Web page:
Thomas Ricks; Is readiness overrated?

| November 21, 2013

People keep telling me how smart Tom Ricks is, and I keep looking for something that proves it. He called Kayla Williams’ book one of the best books about the recent wars, he called for a draft saying the all-volunteer force is a thing of the past, he criticized Fox News for keeping a spotlight on Beghazi, while he was on Fox, actually.

Now he says that we really don’t need too much to be ready for the next war because readiness is overrated;

Do we really need a military primed to go to war? I don’t think so. Rather, what we need to do is preserve essential skills and personnel. That might mean going to a cadre-like military, with only two Army divisions kept at high readiness, likely one light infantry and one armored, and the other eight active-duty divisions shrunk down but preserving their skills. That is, with fewer soldiers, but with good training for that smaller force. That might mean squads entirely of NCOs, trained to expand if and when necessary.

Of course, let’s say we’re attacked by competent warriors (not al Qaeda) and we need large numbers of troops to respond. I guess this goes to his whole draft thing. Where we can call up civilians and send them untrained into combat, like we did in Korea. But those troops had the benefit of training on the ship as they went to Korea. Not much time or space to qualify with a rifle on a C-17.

Of course, as I’ve pointed out before, Ricks has no military experience. He’s two days younger than me, and he likes to talk about all of the stuff he’s written about war, and all of the war he’s seen, but he and I were both born after Task Force Smith, but it’s lessons are stronger in my mind than his obviously. I’m pretty sure he sees troops as numbers, like we did in the early half of the last century, not as technicians who must be proficient at their profession – that requires training and all goes to readiness.

Somehow, he’s still thinking in early 20th century terms as far as naval power goes, too;

And keep in mind the cautionary example of the Royal Navy in World War II: It was the world’s biggest and most powerful navy, but because of bad choices made by its leaders, was largely irrelevant to much of the war.

Yeah, well, when was the last time the Navy played an important role in warfare like they did in World War II? Not that they’re not good floating fire support bases, but, other than in the Falklands, not too many ships have engaged in actual naval warfare since World War II. So why is Ricks talking about the Navy when his main example of readiness was hollowed out infantry divisions? Maybe he should talk about the troops training with boards as rifles and cardboard signs reading “Tank” hung on a JEEP – now that’s readiness training that Ricks can get on board with.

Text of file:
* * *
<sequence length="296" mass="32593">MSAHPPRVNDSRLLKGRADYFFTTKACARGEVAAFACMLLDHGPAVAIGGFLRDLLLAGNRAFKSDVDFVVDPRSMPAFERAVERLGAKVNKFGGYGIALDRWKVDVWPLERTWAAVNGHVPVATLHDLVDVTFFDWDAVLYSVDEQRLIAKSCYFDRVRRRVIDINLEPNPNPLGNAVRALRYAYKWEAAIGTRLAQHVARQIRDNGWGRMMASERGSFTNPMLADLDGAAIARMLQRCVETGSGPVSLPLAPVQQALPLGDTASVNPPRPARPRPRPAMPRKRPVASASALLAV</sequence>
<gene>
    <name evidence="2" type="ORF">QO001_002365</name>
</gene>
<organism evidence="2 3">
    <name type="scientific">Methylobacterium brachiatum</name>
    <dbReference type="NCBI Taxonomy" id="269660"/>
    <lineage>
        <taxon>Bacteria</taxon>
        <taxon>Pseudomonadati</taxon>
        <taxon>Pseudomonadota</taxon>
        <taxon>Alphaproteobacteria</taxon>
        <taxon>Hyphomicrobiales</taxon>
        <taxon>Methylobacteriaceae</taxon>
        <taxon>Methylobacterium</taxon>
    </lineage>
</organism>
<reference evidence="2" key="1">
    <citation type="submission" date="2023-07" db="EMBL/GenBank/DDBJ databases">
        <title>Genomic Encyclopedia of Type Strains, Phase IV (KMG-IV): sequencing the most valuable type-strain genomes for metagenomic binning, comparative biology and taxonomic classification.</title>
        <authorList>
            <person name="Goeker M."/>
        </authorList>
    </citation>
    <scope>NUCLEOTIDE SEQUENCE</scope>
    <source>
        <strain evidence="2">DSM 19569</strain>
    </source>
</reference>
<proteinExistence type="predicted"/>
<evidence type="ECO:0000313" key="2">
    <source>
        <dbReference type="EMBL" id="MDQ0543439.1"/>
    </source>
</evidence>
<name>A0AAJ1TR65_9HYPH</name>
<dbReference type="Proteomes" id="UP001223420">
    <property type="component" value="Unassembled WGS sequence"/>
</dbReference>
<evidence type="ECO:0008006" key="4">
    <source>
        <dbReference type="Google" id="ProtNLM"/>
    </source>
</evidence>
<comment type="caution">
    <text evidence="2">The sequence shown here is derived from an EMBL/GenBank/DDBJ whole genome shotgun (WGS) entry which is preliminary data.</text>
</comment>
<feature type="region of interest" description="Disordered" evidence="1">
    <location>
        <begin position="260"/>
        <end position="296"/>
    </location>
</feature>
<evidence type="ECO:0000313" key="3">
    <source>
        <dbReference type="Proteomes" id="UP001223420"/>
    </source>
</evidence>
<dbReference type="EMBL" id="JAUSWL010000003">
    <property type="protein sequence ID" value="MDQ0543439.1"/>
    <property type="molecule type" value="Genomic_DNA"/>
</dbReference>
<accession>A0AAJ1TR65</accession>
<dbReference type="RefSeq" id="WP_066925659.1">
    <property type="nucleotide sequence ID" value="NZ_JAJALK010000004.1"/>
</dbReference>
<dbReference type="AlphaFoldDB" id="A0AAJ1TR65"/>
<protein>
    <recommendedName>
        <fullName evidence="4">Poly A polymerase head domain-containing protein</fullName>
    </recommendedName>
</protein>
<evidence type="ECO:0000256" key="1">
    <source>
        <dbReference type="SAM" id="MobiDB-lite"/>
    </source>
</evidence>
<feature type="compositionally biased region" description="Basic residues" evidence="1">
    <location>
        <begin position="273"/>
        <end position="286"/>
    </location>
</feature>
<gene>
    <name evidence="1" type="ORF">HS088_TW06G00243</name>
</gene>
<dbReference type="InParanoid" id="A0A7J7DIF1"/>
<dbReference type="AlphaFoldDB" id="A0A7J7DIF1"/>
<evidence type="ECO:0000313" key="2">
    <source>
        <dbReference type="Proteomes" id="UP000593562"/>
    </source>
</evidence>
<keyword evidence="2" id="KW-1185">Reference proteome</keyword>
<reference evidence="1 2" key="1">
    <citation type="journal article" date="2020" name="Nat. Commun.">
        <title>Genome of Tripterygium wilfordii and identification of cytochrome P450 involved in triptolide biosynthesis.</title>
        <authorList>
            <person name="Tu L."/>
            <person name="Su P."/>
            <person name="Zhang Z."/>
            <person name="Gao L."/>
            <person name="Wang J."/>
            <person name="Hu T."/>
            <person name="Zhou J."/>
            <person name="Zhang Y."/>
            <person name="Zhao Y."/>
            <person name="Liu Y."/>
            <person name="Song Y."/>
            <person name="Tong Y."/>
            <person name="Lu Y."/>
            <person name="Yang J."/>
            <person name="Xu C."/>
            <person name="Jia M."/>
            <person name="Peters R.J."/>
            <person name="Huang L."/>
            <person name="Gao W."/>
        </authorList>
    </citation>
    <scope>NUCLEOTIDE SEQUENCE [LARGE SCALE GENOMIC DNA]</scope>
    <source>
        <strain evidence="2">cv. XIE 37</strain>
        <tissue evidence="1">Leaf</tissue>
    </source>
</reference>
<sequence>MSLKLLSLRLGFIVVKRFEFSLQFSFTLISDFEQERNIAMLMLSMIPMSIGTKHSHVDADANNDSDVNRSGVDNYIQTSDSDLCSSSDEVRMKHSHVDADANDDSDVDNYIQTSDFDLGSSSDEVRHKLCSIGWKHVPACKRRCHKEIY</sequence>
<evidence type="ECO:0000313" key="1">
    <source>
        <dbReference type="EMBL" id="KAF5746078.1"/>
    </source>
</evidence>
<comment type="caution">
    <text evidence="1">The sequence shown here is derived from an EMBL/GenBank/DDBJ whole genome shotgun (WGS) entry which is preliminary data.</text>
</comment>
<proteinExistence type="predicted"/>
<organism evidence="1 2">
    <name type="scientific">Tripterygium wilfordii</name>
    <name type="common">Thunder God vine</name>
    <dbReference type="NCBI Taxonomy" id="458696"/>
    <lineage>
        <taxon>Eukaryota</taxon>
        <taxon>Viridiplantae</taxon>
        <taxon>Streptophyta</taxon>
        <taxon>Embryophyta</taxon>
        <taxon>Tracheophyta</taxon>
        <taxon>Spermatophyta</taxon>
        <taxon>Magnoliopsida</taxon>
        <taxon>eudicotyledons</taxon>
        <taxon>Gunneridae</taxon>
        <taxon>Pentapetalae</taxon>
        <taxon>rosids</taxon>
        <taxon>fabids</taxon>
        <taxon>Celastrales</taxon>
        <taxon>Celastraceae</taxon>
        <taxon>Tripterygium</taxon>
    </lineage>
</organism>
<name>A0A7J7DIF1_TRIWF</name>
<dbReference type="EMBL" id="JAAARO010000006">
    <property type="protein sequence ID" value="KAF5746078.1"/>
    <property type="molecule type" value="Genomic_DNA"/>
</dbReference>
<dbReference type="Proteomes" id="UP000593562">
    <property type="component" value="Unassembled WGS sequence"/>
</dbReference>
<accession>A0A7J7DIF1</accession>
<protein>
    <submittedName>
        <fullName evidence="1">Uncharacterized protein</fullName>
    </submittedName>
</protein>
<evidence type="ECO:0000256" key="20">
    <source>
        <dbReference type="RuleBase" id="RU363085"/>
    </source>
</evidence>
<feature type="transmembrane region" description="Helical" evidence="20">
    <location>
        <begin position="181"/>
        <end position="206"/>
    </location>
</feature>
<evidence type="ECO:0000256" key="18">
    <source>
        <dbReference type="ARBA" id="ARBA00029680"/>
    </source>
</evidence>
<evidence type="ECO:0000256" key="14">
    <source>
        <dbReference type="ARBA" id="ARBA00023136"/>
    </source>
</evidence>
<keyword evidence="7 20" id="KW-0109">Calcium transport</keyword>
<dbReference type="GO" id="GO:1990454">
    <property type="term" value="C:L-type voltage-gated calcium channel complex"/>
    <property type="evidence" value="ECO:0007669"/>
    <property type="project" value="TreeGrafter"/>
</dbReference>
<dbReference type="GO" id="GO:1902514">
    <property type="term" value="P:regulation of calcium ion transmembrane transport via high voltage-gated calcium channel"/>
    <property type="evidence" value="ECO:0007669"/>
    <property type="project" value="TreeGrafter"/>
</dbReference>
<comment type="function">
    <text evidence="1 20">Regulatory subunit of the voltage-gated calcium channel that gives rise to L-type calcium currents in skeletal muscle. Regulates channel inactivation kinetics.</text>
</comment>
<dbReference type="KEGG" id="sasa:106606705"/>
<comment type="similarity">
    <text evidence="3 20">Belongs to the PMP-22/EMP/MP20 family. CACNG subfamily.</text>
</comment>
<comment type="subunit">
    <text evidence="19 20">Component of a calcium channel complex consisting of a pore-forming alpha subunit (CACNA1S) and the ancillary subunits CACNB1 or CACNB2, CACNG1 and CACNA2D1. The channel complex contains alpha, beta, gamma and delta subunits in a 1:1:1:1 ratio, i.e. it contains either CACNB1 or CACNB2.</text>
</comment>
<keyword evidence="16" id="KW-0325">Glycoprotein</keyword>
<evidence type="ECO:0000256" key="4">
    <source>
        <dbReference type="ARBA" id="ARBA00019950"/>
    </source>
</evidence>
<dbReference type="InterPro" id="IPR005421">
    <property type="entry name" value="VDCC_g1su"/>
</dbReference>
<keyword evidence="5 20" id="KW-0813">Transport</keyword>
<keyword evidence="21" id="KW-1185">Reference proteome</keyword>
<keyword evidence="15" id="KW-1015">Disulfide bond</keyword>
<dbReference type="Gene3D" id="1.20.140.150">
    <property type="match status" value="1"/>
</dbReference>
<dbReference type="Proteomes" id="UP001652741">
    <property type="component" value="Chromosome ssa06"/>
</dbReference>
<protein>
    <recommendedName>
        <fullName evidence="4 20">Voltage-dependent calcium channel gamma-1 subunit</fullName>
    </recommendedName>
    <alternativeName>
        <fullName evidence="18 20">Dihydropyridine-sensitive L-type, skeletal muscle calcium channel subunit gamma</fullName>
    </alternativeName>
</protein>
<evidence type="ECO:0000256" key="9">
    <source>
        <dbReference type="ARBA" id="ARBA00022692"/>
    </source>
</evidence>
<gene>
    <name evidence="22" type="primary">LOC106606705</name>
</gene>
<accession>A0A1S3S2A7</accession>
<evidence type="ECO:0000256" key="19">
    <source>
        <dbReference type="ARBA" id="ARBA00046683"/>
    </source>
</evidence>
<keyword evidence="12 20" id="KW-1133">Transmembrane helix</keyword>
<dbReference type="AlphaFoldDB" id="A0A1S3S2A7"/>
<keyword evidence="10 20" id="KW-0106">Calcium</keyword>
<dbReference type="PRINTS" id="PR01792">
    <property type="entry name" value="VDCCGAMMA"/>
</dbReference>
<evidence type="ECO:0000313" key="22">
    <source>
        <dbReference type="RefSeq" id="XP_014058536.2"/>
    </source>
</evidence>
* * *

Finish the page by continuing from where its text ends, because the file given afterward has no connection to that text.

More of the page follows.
Category: Dumbass Bullshit

Comments (22)

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  1. Instinct says:

    Well, that kind of military combined with all the ‘smart diplomacy’ ™ that’s been going on. What could go wrong?

  2. xbradtc says:

    Absent the RN, there’s a good chance much of the US Army would have been largely irrelevant in World War II.

    Just goes to show Ricks is a legend in his own mind.

  3. Hondo says:

    Tell Ricks to ask anyone who lived through Korea with the 24th ID in Jun/Jul 1950 if they think readiness and training is “overrated”. Somehow, I don’t think he’ll like their answer. We very nearly got thrown completely off the Korean peninsula because we simply didn’t have enough trained forces available to prevent it. Had the North Koreans had one or two more divisions available or a better logistical support structure, IMO they’d probably have been able to do exactly that.

    I also want to know how you preserve collective skills – which, by definition, mean “skills possessed by the group vice an individual” – in a unit that is “cadre only”. Tell Ricks to ask any college football coach how things generally work out the during a year when they only have 3 or 4 returning starters. Those skills typically take weeks to months to develop at the small unit level – and can take a year or more to develop at the Brigade/Division level.

    Most of the time, Ricks is a fool. Unfortunately, he’s a fool with an electronic megaphone and backing.

  4. A Proud Infidel says:

    Ricks is little more than someone’s highly visible “useful idiot”!

  5. The Other Whitey says:

    The Royal Navy was pretty fucking relevant when their destroyers pulled my Grandpa and other survivors of his torpedoed Liberty ship out of the Med in 1943. And hunting U-boats in 3 oceans. And shutting down the German surface fleet. And pulling off the Dunkirk evac. And kicking the shit out of the Italians. And tying up the Japanese navy in Indonesian waters so they couldn’t affect the CBI theater. And making the landings on Borneo in ’45. And has this guy ever heard of the Bismarck or the Graf Spee?

    Tell me the RN was irrelevant when the frigate HMS Glowworm defended her convoy singlehanded against a German battleship until she had no guns left and was taking on water, then rammed the motherfucker rather than give up in one of the most epic last stands in maritime history.

    I don’t claim to be an expert here, but his examples suck.

  6. Mike says:

    @5 Never heard of the HMS Glowworm. If the story is half as badass as you have described, I must know more.

  7. Sparks says:

    This guy is too big a dumbass to be sucking air! A cadre-military! Is he for real. The president and his administration is out to decimate the military as we know it already. God forbid we would actually have to send a large, well trained force anywhere in the world to fight. He’s another limousine liberal who never served and think they have the credentials to dictate what an effective military takes or should be. Why, because they write some books about the military. Unfortunately the president listens to and loves to hear this kind of chatter. The Joint Chiefs are too busy ass kissing or ass covering to stand up and take the offensive in keeping our nation’s military strong. Tom Clancy was a great military writer but he would never have presumed to know or show his ignorance by saying what kind of military strength or readiness is appropriate for our country. Clancy was a class act. Ricks is a wannabee.